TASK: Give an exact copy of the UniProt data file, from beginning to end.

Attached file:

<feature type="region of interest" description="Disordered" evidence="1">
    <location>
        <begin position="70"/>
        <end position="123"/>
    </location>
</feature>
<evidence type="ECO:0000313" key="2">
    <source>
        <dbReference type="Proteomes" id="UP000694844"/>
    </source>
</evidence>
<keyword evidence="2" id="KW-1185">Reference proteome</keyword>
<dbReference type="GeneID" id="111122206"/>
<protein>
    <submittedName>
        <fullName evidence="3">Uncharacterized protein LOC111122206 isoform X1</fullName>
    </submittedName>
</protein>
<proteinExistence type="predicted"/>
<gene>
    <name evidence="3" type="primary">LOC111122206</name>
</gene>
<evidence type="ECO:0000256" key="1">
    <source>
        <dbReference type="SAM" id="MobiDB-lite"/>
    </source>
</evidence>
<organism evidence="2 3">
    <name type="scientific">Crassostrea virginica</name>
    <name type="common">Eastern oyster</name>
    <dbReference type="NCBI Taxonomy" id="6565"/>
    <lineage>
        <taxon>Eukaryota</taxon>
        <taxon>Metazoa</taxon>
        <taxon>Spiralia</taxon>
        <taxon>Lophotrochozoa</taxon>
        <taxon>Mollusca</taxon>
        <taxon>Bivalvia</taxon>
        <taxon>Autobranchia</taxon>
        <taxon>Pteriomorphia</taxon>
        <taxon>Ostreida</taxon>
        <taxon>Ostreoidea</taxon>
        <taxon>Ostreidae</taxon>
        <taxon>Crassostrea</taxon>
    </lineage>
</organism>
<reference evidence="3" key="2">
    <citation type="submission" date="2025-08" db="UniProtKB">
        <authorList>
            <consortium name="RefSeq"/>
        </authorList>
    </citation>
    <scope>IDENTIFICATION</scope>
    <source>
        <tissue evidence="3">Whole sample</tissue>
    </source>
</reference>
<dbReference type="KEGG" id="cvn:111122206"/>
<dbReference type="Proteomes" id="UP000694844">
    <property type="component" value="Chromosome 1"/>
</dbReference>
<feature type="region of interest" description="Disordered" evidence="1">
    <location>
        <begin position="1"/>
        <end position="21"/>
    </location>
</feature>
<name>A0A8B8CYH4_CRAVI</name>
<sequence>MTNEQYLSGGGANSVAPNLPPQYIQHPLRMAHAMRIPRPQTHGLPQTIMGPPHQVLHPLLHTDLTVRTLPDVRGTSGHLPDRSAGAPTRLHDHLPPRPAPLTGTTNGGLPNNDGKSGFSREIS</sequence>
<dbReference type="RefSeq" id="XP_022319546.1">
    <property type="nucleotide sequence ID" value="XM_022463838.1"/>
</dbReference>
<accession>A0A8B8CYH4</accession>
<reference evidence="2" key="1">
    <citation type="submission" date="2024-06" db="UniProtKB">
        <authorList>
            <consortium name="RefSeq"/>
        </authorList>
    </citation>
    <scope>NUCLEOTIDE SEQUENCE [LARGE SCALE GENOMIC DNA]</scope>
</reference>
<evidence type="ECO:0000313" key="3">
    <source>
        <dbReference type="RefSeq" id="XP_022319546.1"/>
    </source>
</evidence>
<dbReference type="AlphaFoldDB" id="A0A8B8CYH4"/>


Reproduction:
<feature type="region of interest" description="Disordered" evidence="1">
    <location>
        <begin position="70"/>
        <end position="123"/>
    </location>
</feature>
<evidence type="ECO:0000313" key="2">
    <source>
        <dbReference type="Proteomes" id="UP000694844"/>
    </source>
</evidence>
<keyword evidence="2" id="KW-1185">Reference proteome</keyword>
<dbReference type="GeneID" id="111122206"/>
<protein>
    <submittedName>
        <fullName evidence="3">Uncharacterized protein LOC111122206 isoform X1</fullName>
    </submittedName>
</protein>
<proteinExistence type="predicted"/>
<gene>
    <name evidence="3" type="primary">LOC111122206</name>
</gene>
<evidence type="ECO:0000256" key="1">
    <source>
        <dbReference type="SAM" id="MobiDB-lite"/>
    </source>
</evidence>
<organism evidence="2 3">
    <name type="scientific">Crassostrea virginica</name>
    <name type="common">Eastern oyster</name>
    <dbReference type="NCBI Taxonomy" id="6565"/>
    <lineage>
        <taxon>Eukaryota</taxon>
        <taxon>Metazoa</taxon>
        <taxon>Spiralia</taxon>
        <taxon>Lophotrochozoa</taxon>
        <taxon>Mollusca</taxon>
        <taxon>Bivalvia</taxon>
        <taxon>Autobranchia</taxon>
        <taxon>Pteriomorphia</taxon>
        <taxon>Ostreida</taxon>
        <taxon>Ostreoidea</taxon>
        <taxon>Ostreidae</taxon>
        <taxon>Crassostrea</taxon>
    </lineage>
</organism>
<reference evidence="3" key="2">
    <citation type="submission" date="2025-08" db="UniProtKB">
        <authorList>
            <consortium name="RefSeq"/>
        </authorList>
    </citation>
    <scope>IDENTIFICATION</scope>
    <source>
        <tissue evidence="3">Whole sample</tissue>
    </source>
</reference>
<dbReference type="KEGG" id="cvn:111122206"/>
<dbReference type="Proteomes" id="UP000694844">
    <property type="component" value="Chromosome 1"/>
</dbReference>
<feature type="region of interest" description="Disordered" evidence="1">
    <location>
        <begin position="1"/>
        <end position="21"/>
    </location>
</feature>
<name>A0A8B8CYH4_CRAVI</name>
<sequence>MTNEQYLSGGGANSVAPNLPPQYIQHPLRMAHAMRIPRPQTHGLPQTIMGPPHQVLHPLLHTDLTVRTLPDVRGTSGHLPDRSAGAPTRLHDHLPPRPAPLTGTTNGGLPNNDGKSGFSREIS</sequence>
<dbReference type="RefSeq" id="XP_022319546.1">
    <property type="nucleotide sequence ID" value="XM_022463838.1"/>
</dbReference>
<accession>A0A8B8CYH4</accession>
<reference evidence="2" key="1">
    <citation type="submission" date="2024-06" db="UniProtKB">
        <authorList>
            <consortium name="RefSeq"/>
        </authorList>
    </citation>
    <scope>NUCLEOTIDE SEQUENCE [LARGE SCALE GENOMIC DNA]</scope>
</reference>
<evidence type="ECO:0000313" key="3">
    <source>
        <dbReference type="RefSeq" id="XP_022319546.1"/>
    </source>
</evidence>
<dbReference type="AlphaFoldDB" id="A0A8B8CYH4"/>